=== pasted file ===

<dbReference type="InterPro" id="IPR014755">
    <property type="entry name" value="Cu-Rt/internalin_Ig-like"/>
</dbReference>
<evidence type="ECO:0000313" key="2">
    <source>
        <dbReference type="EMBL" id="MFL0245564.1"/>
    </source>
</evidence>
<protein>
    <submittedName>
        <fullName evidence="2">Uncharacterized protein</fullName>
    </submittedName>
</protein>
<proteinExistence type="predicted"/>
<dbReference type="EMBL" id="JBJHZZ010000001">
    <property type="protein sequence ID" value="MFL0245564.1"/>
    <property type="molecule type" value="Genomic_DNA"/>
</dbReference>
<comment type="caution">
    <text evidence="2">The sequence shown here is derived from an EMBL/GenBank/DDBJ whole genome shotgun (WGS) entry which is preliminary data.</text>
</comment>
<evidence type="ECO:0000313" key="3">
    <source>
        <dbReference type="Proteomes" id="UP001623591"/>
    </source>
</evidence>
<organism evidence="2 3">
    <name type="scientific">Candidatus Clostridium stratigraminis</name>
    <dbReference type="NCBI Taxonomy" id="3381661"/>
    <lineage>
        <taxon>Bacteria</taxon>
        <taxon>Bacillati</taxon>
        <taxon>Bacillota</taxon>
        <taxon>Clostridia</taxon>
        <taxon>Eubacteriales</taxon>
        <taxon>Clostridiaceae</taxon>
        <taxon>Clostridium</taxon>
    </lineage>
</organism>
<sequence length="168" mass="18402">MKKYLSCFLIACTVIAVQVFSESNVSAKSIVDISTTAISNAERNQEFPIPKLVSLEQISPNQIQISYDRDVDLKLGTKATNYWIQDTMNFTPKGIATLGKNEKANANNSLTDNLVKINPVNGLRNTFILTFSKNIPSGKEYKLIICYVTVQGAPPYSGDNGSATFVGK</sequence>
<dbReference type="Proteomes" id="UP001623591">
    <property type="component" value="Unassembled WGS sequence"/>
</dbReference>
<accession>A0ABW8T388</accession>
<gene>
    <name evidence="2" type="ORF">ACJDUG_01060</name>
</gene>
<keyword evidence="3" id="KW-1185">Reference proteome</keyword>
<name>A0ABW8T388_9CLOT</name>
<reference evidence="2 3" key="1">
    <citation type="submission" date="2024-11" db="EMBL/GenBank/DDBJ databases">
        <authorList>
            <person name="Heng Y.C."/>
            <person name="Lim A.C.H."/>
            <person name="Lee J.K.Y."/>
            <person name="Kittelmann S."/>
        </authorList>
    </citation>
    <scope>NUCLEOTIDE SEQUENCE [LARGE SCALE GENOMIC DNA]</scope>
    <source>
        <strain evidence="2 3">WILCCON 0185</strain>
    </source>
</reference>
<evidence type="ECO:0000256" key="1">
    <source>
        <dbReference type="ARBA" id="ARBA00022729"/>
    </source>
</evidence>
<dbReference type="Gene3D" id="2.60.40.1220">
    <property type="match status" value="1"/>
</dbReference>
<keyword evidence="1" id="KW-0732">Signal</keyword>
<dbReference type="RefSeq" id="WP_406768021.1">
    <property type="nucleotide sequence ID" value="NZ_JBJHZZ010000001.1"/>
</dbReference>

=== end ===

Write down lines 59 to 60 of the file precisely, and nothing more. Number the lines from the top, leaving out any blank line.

    <scope>NUCLEOTIDE SEQUENCE [LARGE SCALE GENOMIC DNA]</scope>
    <source>